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NYC Hispanic Labor Document Project

NYC Hispanic Labor Document Project

The purpose of the NYC Hispanic Labor Document Project was to interview and gather historically significant records from Latino labor organizations and Latino labor leaders. The collection includes materials from Puerto Rican, Dominican, Mexican, Central and South American workers that have played prominent roles in everything from health care, to service, to manufacturing in New York City. The information was gathered in order to benefit those studying and researching the Latino experience in the labor movement.

Items in this audio collection

Interview with Julia Rosario Jorge. Jorge discusses her family, childhood, and identification with Puerto Rican culture. She describes the process of learning English and attending school. While in Virginia, Jorge's father passed away; she was near the end of high school. She discusses the difficulties and changes that occurred after her father was gone, and how her family worked hard to get…

Interview with Julia Rosario Jorge. Jorge continues discussing her career and political history. She recalls the years 1972-1973 and her work with the Legal Assistance Committee and the Community Development Agency (CDA). She discusses transitions and politics at SSEU Local 371, and how she became an officer and was Secretary Treasurer in 1974. In 1976, Jorge ran for election as Vice President…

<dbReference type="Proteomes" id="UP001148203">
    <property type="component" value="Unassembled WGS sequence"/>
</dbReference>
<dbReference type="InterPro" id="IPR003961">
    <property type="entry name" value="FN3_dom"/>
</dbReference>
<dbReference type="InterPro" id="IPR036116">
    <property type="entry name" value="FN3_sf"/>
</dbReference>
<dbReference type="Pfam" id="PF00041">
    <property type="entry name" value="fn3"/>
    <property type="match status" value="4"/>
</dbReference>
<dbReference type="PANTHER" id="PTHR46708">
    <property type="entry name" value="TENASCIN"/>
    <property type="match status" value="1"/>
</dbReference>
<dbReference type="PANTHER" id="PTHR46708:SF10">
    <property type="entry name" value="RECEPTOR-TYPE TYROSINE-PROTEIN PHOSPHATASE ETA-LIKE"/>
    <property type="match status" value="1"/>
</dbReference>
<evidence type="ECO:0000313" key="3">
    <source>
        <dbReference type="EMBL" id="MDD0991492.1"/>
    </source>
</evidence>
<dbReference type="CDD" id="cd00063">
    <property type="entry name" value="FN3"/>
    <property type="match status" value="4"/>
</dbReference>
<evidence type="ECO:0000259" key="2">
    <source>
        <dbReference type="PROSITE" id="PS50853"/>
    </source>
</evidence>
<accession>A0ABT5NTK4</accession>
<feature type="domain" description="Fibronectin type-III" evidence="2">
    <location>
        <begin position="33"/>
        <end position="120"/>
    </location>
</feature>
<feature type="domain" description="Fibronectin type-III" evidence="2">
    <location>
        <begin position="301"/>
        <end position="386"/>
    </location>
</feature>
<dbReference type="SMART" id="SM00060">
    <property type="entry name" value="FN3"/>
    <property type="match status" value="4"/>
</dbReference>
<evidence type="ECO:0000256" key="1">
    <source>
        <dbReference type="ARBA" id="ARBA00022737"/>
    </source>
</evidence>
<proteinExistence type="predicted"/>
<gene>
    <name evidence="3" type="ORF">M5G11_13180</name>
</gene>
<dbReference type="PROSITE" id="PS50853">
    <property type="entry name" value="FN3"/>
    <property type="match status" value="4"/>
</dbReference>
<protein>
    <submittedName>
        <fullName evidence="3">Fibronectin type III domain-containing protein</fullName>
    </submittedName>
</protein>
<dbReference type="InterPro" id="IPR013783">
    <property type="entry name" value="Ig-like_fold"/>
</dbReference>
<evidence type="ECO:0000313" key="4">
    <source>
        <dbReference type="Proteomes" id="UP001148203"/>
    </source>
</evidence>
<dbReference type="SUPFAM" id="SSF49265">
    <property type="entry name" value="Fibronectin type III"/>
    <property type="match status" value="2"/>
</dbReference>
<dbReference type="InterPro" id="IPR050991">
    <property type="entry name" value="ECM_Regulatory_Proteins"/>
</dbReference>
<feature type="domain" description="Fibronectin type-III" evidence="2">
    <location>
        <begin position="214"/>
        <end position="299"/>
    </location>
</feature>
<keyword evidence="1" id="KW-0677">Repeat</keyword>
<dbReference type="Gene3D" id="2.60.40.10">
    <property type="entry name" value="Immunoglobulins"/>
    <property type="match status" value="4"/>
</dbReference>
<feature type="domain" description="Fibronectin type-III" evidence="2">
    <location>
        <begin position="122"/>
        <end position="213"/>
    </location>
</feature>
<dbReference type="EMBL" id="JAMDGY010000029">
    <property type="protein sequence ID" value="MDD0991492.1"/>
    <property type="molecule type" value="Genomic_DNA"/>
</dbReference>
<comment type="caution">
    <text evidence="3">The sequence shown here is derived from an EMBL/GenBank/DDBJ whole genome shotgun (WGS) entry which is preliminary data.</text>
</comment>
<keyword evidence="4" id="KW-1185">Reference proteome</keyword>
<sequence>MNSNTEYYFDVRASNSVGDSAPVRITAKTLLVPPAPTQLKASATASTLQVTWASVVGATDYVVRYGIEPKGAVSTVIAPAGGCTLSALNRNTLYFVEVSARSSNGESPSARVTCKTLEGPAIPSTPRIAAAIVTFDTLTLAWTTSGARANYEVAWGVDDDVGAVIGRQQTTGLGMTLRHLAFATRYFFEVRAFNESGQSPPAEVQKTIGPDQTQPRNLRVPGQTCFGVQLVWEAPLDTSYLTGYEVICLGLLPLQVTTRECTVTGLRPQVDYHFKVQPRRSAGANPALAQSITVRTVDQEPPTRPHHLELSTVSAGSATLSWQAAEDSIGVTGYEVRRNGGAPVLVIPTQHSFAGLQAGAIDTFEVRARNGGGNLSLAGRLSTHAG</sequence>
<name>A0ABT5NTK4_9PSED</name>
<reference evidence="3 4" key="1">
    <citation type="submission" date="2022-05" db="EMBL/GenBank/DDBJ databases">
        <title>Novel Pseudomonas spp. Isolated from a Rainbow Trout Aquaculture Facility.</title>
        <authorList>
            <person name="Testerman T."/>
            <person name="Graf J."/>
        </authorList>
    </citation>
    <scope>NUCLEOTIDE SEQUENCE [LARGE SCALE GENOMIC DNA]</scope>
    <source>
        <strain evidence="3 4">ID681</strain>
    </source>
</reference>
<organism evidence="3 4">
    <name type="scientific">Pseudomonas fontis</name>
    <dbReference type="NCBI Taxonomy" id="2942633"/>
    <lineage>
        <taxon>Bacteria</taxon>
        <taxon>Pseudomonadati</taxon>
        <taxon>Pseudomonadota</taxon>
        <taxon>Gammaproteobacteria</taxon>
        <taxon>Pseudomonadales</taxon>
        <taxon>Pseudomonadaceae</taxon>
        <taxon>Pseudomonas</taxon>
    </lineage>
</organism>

Interview with Juan Laboriel. Laboriel discusses his first job in New York as a worker in the Garment District. He worked in a coat factory, and discusses politics inside of the workplace. He discusses his personal history, and the adversity that he overcame in order to move to New York. On side B, Laboriel begins by explaining events in 1968. He recalls organizing others working inside of…

Interview with Armando Betances.

Hotel Employees & Bartender Union, Local 6. Armando Betances served as Secretary Treasurer and Union Official for hotel workers, which he was appointed to in 1954. He was also one of the founding members of the Hispanic Labor Committee which worked in partnership with the Central Labor Committee.

Interview with Edwin Lopez, Lopez begins by discussing his family life and childhood in East Harlem. He then talks about how he began his career with the union as a "salt", a union organizer who gains information by working in a plant. Lopez's father worked for the AFL-CIO, and Lopez discusses getting the opportunity to spend three weeks with him working the picket line with farm workers in…